Reuters reported late on June 15, 2021:
New Delhi: The Indian government doubled the gap between the two doses of the AstraZeneca COVID-19 vaccine without the agreement of the scientific group that it said recommended the increase, three members of the advisory body told Reuters.
The ministry of health announced the decision to change the gap from 6-8 weeks to 12-16 weeks on May 13, at a time when supplies of the shot were falling short of demand and infections were surging across the country.
It said the extended gap was recommended by the National Technical Advisory Group on Immunisation (NTAGI), based on real-life evidence mainly from Britain. Yet the NTAGI scientists, classified by the government as three of the 14 “core members”, said the body did not have enough data to make such a recommendation.
M.D. Gupte, a former director of the state-run National Institute of Epidemiology, said the NTAGI had backed increasing the dosing interval to 8-12 weeks – the gap advised by the World Health Organization. But he added that the group had no data concerning the effects of a gap beyond 12 weeks.
“Eight to 12 weeks is something we all accepted, 12 to 16 weeks is something the government has come out with,” he added. “This may be alright, may not be. We have no information on that.”
This was echoed by his NTAGI colleague Mathew Varghese, who said the group’s recommendation was only for 8-12 weeks.
The health ministry, citing the head of NTAGI’s working group on COVID-19, said that the dosing decision was based on scientific evidence. “There was no dissenting voices among the NTAGI members,” the ministry said on Twitter.
The ministry’s statement on May 13 said that it had accepted the 12-16 weeks recommendation from NTAGI’s COVID working group, as had a group of mainly government officials tasked with vaccine administration, known as NEGVAC.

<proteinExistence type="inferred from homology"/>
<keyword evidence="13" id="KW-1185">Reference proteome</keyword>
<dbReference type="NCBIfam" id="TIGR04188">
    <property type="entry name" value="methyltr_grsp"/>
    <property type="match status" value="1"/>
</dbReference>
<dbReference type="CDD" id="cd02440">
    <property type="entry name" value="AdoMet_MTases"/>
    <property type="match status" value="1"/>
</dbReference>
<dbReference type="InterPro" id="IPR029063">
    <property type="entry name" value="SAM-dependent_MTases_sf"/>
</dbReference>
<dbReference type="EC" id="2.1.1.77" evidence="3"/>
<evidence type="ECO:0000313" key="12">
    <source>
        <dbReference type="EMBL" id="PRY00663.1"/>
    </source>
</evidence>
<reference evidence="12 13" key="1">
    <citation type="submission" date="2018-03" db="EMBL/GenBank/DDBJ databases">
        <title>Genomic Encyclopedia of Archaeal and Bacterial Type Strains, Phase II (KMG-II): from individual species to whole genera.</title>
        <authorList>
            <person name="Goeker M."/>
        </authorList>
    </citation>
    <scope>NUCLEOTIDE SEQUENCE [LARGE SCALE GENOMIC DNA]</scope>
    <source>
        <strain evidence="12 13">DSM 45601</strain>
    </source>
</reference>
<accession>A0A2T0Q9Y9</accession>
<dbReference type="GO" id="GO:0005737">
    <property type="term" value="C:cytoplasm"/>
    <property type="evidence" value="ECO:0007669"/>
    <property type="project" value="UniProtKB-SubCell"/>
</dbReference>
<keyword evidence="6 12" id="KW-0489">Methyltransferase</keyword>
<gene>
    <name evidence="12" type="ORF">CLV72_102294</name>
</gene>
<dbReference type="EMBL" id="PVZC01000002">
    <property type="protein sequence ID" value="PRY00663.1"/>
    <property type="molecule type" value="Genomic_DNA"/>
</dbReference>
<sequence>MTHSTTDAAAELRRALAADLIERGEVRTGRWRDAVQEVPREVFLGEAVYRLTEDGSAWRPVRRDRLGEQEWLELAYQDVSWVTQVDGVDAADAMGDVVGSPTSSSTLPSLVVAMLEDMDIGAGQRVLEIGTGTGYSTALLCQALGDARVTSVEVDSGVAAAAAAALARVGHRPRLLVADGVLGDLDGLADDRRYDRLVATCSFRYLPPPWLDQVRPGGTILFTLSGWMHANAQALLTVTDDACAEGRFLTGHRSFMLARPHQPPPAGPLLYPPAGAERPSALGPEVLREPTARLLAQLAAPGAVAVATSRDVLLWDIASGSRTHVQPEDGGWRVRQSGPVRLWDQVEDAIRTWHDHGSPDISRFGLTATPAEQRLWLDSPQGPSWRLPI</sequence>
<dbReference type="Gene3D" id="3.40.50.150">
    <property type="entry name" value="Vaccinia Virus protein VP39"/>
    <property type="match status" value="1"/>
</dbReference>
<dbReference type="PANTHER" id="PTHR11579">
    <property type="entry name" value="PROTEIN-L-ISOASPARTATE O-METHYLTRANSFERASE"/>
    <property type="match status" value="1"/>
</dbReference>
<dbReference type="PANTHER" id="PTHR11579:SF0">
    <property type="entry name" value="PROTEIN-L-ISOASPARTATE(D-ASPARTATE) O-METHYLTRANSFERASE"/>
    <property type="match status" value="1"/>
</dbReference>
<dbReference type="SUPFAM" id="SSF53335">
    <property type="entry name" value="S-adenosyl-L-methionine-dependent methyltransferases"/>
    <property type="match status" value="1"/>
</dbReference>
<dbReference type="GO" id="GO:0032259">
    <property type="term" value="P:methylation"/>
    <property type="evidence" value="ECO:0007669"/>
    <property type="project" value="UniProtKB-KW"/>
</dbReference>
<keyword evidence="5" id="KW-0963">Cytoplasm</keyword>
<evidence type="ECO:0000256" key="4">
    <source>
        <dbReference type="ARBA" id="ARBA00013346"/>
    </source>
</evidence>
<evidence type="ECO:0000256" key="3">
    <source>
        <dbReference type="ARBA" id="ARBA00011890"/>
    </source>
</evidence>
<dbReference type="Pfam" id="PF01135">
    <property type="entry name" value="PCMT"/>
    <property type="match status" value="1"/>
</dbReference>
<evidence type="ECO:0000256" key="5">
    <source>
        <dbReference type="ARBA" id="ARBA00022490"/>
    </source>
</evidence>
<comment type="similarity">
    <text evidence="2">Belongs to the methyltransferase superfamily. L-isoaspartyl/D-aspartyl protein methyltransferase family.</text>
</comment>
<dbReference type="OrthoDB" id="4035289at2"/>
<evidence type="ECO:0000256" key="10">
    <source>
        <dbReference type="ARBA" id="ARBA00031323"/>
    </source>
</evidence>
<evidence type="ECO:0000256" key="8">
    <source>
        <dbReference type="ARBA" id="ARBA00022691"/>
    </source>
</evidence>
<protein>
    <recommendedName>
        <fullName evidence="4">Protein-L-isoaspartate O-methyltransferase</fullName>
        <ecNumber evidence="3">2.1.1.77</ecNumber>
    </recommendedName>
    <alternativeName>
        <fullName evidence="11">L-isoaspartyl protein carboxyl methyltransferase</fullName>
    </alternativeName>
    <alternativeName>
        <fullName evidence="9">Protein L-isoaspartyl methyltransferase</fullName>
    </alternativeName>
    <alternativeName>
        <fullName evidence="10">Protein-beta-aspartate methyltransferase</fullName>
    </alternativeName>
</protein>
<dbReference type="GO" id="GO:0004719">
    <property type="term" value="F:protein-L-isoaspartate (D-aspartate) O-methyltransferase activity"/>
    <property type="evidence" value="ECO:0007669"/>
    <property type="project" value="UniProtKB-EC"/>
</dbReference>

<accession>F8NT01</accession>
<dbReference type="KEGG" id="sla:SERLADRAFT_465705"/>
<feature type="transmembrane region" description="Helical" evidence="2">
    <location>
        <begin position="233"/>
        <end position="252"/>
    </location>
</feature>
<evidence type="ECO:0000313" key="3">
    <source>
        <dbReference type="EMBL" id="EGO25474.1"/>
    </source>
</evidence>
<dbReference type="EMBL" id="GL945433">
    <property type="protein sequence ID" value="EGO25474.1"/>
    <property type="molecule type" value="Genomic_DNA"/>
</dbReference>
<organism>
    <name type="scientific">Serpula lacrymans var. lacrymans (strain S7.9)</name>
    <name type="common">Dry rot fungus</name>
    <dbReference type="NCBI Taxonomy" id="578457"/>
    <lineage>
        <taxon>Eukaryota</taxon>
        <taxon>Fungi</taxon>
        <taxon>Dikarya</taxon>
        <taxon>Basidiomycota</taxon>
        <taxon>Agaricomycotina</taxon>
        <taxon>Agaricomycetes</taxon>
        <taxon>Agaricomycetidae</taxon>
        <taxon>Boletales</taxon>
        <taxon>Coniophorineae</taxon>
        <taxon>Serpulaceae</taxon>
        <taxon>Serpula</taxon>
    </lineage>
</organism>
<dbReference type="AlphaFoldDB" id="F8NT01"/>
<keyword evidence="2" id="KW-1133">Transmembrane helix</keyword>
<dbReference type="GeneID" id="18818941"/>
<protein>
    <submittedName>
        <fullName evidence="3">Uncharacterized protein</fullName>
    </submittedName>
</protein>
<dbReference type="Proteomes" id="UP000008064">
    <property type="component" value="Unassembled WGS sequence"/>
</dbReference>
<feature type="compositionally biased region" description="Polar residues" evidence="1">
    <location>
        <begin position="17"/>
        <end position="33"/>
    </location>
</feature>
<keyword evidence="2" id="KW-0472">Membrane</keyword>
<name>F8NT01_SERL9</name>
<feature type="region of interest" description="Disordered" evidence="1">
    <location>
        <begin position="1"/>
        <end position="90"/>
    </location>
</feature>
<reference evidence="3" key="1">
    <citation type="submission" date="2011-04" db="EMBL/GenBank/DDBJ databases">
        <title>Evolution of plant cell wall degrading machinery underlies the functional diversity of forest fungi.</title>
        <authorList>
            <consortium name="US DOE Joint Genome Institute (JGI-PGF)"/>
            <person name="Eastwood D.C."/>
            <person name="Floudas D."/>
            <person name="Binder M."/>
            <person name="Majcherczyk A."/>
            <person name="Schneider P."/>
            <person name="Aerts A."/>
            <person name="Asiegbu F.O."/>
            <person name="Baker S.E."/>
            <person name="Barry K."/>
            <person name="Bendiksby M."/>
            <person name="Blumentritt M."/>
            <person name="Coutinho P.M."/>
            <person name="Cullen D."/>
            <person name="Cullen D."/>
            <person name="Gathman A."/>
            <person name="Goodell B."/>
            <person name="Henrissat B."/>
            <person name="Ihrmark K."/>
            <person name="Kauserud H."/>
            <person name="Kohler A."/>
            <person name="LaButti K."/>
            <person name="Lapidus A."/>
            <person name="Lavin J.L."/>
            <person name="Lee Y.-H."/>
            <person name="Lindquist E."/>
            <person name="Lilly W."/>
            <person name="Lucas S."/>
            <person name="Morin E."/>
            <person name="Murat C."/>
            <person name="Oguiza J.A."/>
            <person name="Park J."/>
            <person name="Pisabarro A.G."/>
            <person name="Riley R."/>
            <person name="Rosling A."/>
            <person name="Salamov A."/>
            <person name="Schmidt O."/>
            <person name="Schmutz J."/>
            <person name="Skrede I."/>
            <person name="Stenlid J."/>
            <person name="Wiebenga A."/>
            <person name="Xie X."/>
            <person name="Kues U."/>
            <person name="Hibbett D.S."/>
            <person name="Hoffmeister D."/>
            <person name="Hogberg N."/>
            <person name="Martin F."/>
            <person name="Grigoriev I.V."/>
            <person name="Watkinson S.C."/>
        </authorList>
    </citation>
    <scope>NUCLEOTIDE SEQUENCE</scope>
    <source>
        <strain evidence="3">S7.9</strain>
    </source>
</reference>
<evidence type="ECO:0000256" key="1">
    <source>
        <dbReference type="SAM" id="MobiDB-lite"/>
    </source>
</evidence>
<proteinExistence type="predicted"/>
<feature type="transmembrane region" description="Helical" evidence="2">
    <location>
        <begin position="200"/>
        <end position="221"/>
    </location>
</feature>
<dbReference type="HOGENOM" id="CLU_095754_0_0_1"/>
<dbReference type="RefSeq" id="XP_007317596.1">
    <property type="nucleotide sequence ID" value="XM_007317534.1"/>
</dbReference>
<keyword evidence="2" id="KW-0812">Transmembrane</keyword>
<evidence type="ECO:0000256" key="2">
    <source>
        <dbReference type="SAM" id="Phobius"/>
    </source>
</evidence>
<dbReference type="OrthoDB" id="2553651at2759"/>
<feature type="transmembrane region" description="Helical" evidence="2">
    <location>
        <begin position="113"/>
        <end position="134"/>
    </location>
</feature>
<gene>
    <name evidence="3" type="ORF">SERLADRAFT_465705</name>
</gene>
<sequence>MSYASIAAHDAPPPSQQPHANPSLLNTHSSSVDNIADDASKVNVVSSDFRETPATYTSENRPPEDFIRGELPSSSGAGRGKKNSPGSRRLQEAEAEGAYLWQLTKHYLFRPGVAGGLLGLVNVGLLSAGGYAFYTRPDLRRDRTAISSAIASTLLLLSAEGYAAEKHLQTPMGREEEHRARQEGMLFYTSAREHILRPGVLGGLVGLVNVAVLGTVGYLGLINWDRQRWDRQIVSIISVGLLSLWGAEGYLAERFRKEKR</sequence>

Government health officials told a news conference on May 15 the gap was not increased to address a vaccine shortage but was a “scientific decision”.
J.P. Muliyil, a member of the seven-strong COVID working group, said there had been discussions within the NTAGI on increasing the vaccine dosage interval but that the body had not recommended 12-16 weeks.
“That specific number was not quoted,” he said, without elaborating.
N.K. Arora, the COVID working group head, declined to comment to Reuters on its recommendations but said all its decisions were taken collectively by the NTAGI at large.
A NEGVAC representative said it “respects the decisions of the NTAGI and use them for our work”, declining to elaborate.
Real-world data released early last month by South Korea showed that one dose of the vaccines from AstraZeneca and Pfizer was 86.6% effective in preventing infections among people aged 60 and older.
Muliyil said this increased confidence within the advisory body that delaying a second shot would not be harmful.
The AstraZeneca vaccine accounts for nearly 90% of the 257.5 million vaccine doses administered in India.
The dispute over doses comes amid criticism from some scientists that the government had been slow to respond to a new virus variant that led to a spike in infections in April and May.
The government has denied being slow to react, saying state-run laboratories had studied variants in real time and shared data with local authorities to allow them to take the necessary action.